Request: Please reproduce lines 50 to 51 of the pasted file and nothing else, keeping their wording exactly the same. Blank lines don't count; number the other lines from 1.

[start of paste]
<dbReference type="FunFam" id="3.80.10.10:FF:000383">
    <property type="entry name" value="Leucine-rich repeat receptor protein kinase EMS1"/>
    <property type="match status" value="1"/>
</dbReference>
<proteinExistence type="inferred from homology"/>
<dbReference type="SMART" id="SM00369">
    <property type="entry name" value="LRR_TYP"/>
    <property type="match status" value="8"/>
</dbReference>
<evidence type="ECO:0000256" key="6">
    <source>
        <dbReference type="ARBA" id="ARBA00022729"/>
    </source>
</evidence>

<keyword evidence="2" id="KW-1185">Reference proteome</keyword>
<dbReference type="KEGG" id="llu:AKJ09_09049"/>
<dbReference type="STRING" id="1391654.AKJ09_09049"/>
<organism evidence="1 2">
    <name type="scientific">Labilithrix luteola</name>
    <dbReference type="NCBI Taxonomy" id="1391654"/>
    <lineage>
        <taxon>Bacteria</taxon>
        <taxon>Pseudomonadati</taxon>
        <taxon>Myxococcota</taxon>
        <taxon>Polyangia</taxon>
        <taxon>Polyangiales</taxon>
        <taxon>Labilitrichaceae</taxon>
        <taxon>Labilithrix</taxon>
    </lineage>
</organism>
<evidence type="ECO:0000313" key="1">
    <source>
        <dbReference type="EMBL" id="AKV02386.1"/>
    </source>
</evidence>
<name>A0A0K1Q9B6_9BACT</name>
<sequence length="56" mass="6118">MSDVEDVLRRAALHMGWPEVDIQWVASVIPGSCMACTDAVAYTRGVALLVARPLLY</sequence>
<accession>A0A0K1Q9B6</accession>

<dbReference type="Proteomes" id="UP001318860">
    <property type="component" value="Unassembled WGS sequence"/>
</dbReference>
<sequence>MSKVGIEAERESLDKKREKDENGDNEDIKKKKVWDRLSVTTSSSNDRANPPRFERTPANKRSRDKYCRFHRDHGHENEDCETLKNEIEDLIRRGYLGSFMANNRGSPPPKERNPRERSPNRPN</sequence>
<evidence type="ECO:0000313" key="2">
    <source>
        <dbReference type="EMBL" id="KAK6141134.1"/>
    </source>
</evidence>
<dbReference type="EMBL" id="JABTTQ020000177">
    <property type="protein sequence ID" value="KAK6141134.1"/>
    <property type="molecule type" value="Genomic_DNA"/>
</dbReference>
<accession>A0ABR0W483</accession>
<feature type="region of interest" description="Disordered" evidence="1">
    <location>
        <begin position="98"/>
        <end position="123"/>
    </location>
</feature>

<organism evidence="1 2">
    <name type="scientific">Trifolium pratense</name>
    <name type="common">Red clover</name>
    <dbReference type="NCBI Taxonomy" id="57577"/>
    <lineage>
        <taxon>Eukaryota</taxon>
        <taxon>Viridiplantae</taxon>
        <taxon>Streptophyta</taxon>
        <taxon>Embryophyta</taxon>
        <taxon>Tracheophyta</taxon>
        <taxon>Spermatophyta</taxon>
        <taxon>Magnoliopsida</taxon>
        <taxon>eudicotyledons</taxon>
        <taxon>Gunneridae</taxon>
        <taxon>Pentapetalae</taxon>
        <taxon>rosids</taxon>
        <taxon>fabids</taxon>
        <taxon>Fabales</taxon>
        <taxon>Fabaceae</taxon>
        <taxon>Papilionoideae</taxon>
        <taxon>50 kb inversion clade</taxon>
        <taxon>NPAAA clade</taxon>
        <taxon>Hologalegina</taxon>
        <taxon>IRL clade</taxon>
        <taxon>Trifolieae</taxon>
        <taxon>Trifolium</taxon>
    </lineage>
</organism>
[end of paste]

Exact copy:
    <property type="molecule type" value="Genomic_DNA"/>
</dbReference>